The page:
GDP Declines For Second Quarter In A Row, Flashing Strong Recession Signal

GDP Declines For Second Quarter In A Row, Flashing Strong Recession Signal

The U.S. economy shrank by an estimated 0.9% from April to June, marking the second straight quarter of negative economic growth and flashing a strong recession signal.

What Happened: Gross domestic product, or GDP, dropped 0.9% in the second quarter, according to a Thursday advance estimate from the Bureau of Economic Analysis.

The number came in well below average economist expectations for a gain of 0.3% (Dow Jones) to 0.5% (consensus estimate).

A second estimated second-quarter GDP number based on more complete data will be released Aug. 25. 

The fall comes on the heels of a 1.6% decline in the first quarter. Two consecutive quarters of negative growth is generally considered a strong signal of a recession. GDP is the broadest measure of the economy and gauges the total amount of goods and services that were produced during a given period.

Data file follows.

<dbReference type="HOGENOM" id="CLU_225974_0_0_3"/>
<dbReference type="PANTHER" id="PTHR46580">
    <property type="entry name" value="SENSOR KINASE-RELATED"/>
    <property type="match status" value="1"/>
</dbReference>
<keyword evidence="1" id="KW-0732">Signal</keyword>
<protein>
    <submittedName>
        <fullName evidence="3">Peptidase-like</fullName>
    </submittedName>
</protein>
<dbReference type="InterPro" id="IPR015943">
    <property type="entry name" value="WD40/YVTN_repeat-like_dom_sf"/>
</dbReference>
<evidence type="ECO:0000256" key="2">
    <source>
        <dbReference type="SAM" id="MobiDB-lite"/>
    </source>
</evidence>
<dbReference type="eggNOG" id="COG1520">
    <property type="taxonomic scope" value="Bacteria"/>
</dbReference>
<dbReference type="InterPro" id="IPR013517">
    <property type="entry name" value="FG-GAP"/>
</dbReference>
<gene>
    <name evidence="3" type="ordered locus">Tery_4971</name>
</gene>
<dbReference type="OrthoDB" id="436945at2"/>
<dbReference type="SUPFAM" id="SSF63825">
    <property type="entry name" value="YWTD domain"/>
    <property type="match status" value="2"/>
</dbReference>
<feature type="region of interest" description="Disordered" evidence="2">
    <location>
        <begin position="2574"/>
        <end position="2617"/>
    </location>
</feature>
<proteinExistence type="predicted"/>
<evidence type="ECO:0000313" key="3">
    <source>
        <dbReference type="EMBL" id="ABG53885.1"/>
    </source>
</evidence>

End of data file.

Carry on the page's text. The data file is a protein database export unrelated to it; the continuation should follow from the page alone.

The National Bureau of Economic Research officially declares recessions and is unlikely to announce anything for at least a couple of months. 

Why It Matters: The Federal Reserve has been hiking rates in an effort to tame rising inflation. The Fed on Wednesday hiked rates by 0.75%, bringing its target fed funds rate up to a range of 2.25% to 2.5%.

The central bank said it will continue to reduce Treasury securities, agency debt and agency mortgage-backed securities from its balance sheet on a monthly basis.

Related Link: Federal Reserve Issues Second Straight 0.75% Interest Rate Hike: The Important Signal It's Sending On Inflation

"Recent indicators of spending and production have softened. Nonetheless, job gains have been robust in recent months, and the unemployment rate has remained low. Inflation remains elevated, reflecting supply and demand imbalances related to the pandemic, higher food and energy prices, and broader price pressures," the Fed said in a statement.

SPY Price Action: SPDR S&P 500 SPY was up 0.09% at $401.40 at press time, according to data from Benzinga Pro.

Photo: rabbimichoel from Pixabay.

Posted In: Bureau of Economic AnalysisNewsEcon #sTop StoriesEconomics